Revista Cubana de Ciencias Forestales. September-December, 2019, 7(3): 341-353
Translated from the original in spanish
Biomass and carbon stored estimation in a harvested primary forest of "El Rodeo" protected zone, Costa Rica
Estimación de la biomasa y carbono almacenado en un bosque primario intervenido de la zona protectora"El Rodeo", Costa Rica
Ana Lucia Méndez-Cartín2
Ana Isabel Barquero-Elizondo2
Luis Gustavo Hernández-Sánchez2
1Universidad Nacional (UNA), Escuela de Ciencias Ambientales
(EDECA), Costa Rica.
E-mail: firstname.lastname@example.org, email@example.com,
2Universidad Nacional (UNA), Instituto de Investigación y Servicios Forestales INISEFOR, Costa Rica. E-mail: firstname.lastname@example.org, email@example.com, firstname.lastname@example.org, email@example.com
Received: June 5th, 2019.
Approved: October 21th, 2019.
Costa Rica's National Climate Change Strategy stressed the importance of forest ecosystems in the absorption and fixation of CO2, as a mechanism to achieve carbon neutrality. This research sought to estimate the biomass and carbon stored in the different components of the forest of three sites belonging to the "El Rodeo" Protected Zone, located west of San José, Costa Rica (geographic coordinates 9º 52' 9.56'' N and 84º 14' 84.20'' W). Twelve temporary plots were installed, where the following components were inventoried: stem (>10 cm d), latissimus (5-9.9 cm d), necromass, herbaceous vegetation and litterfall, to determine the concentrations of carbon in each one, components that together represent the potential amount of carbon that can be released into the atmosphere or conserved and fixed on a given surface. With respect to the volume of carbon in the forest, it was determined that the average accumulated in all components analyzed is 230.38 Mg/ha, so it is estimated that the approximate carbon stock for the entire protective zone "El Rodeo" is 541 400.23 Mg. However, the study evidenced a high variability in biomass and carbon content between sites and established plots, due to the wide matrix of the landscape that generates heterogeneity in the forest.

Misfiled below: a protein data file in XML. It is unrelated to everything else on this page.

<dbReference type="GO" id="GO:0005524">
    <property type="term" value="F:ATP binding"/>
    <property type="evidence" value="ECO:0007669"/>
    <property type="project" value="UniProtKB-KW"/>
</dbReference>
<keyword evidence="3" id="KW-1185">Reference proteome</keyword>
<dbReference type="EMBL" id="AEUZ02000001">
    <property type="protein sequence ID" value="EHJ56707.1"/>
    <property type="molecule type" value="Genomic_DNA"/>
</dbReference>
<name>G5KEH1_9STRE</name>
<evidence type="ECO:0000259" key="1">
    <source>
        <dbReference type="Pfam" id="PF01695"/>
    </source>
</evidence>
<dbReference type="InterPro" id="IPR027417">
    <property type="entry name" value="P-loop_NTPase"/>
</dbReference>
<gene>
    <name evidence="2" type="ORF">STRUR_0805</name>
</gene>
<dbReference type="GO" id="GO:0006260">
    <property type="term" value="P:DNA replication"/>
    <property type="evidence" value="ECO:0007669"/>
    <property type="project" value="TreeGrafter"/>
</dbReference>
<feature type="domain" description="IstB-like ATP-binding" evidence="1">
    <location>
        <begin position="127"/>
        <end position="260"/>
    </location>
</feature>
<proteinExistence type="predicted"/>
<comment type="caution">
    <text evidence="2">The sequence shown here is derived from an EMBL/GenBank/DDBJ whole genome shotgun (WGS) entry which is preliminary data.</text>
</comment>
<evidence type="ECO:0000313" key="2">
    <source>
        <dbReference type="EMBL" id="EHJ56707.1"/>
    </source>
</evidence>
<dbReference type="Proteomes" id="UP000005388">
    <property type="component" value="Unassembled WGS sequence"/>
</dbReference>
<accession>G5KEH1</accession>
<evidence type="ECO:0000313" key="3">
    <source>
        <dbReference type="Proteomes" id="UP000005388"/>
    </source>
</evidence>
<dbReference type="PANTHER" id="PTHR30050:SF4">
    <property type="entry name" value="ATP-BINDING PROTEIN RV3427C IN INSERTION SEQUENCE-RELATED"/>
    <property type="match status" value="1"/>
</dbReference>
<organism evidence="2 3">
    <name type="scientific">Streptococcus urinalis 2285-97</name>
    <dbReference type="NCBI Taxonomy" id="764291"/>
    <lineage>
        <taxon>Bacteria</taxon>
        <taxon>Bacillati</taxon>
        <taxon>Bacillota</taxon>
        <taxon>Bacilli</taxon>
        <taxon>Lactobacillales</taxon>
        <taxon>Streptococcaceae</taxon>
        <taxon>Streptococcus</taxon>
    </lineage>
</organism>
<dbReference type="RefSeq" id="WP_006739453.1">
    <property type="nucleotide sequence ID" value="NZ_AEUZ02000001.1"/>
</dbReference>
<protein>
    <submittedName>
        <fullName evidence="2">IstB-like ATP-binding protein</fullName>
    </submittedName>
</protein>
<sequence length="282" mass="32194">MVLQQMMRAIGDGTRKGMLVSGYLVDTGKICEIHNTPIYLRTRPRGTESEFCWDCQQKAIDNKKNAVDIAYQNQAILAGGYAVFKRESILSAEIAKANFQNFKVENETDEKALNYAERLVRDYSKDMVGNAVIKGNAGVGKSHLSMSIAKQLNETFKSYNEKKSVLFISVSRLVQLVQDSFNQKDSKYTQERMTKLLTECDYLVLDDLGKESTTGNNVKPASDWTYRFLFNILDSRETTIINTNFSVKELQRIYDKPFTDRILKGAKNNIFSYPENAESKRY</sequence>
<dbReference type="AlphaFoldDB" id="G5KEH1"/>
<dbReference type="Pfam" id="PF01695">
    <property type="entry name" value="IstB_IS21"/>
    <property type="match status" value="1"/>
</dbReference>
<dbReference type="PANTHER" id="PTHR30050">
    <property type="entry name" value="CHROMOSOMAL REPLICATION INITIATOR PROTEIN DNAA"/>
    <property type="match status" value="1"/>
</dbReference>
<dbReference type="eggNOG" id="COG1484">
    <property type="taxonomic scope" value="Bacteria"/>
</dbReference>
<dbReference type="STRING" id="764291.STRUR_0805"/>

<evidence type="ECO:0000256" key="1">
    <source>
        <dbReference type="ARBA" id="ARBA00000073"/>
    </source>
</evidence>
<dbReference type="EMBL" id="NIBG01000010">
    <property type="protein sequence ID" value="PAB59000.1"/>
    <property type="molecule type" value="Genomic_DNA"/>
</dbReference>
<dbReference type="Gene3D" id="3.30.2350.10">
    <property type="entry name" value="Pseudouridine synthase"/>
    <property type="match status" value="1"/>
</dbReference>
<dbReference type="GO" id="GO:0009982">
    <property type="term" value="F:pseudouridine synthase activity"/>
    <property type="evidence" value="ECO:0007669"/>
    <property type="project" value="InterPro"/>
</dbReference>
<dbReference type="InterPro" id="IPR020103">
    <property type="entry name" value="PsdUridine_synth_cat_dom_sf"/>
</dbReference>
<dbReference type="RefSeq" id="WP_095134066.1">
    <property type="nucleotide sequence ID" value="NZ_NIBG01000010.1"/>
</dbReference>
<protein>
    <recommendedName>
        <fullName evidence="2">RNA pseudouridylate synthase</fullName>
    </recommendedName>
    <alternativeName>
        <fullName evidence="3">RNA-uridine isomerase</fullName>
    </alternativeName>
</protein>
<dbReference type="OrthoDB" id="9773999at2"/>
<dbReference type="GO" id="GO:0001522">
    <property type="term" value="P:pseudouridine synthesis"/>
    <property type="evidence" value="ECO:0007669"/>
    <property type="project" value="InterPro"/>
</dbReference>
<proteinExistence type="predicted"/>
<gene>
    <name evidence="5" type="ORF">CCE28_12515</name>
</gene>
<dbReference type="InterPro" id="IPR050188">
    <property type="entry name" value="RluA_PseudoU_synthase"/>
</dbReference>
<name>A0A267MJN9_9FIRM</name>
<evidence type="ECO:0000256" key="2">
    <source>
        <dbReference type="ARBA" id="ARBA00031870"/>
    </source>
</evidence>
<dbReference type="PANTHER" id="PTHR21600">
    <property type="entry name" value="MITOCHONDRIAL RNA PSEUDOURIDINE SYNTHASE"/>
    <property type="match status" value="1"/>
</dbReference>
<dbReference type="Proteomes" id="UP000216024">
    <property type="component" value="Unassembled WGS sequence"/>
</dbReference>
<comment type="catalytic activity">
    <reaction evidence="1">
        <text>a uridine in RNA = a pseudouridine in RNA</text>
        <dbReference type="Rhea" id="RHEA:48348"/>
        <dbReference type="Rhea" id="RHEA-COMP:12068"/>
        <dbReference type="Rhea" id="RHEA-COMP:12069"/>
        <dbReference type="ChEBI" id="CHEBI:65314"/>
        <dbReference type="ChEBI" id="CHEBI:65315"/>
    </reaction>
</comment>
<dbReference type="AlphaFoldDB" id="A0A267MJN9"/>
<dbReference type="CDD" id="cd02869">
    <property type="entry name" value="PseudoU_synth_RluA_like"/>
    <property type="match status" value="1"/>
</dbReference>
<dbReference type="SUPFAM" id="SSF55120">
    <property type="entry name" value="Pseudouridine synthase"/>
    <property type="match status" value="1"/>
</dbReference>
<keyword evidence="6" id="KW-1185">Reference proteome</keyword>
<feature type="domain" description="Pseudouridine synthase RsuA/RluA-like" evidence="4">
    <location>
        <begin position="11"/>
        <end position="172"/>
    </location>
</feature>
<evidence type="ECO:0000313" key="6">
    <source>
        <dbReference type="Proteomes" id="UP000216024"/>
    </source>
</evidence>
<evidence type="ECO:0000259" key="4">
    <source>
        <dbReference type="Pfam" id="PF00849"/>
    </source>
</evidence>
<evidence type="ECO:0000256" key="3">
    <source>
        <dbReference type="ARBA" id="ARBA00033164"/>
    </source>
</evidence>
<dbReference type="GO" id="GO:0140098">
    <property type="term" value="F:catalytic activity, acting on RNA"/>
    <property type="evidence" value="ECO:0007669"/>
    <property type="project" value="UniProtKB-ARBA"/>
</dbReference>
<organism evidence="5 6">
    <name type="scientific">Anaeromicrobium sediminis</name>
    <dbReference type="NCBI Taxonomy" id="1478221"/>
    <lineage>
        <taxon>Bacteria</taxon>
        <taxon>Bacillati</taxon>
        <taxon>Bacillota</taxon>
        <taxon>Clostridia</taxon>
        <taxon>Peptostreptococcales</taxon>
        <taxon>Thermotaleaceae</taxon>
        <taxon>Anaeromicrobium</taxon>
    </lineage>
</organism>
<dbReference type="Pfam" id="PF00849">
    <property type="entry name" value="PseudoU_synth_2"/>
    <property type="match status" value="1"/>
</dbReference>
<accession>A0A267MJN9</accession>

Keywords: aerial biomass; humid forests; carbon in soil; protective zone "El Rodeo".
En la Estrategia Nacional de Cambio Climático de Costa Rica se recalcó la importancia de los ecosistemas boscosos en la absorción y fijación de CO2, como un mecanismo para lograr la carbono-neutralidad. Esta investigación buscó estimar la biomasa y el carbono almacenado en los diferentes componentes del bosque, de tres sitios pertenecientes a la Zona protectora "El Rodeo", ubicada al oeste de San José, Costa Rica (coordenadas geográficas 9º 52' 9,56'' N y 84º 14' 84,20'' W). Se instalaron 12 parcelas temporales, donde se inventariaron los componentes: fustales (>10 cm d), latizales (5-9,9 cm d), necromasa, vegetación herbácea y hojarasca, para determinar las concentraciones de carbono existentes en cada uno, componentes que en su conjunto representan la cantidad potencial de carbono que puede ser liberado a la atmósfera o conservado y fijado en una determinada superficie. Con respecto al volumen de carbono del bosque, se determinó que el promedio acumulado en todos los componentes analizados es de 230,38 Mg/ha, por lo que se estima que el stock de carbono aproximado para toda la zona protectora "El Rodeo" es de 541 400,23 Mg. No obstante, el estudio elaborado evidenció una alta variabilidad en los contenidos de biomasa y carbono entre sitios y parcelas establecidas, debido a la amplia matriz del paisaje que genera heterogeneidad en el bosque.
Palabras clave: biomasa aérea; bosques húmedos; carbono en suelo; zona protectora "El Rodeo".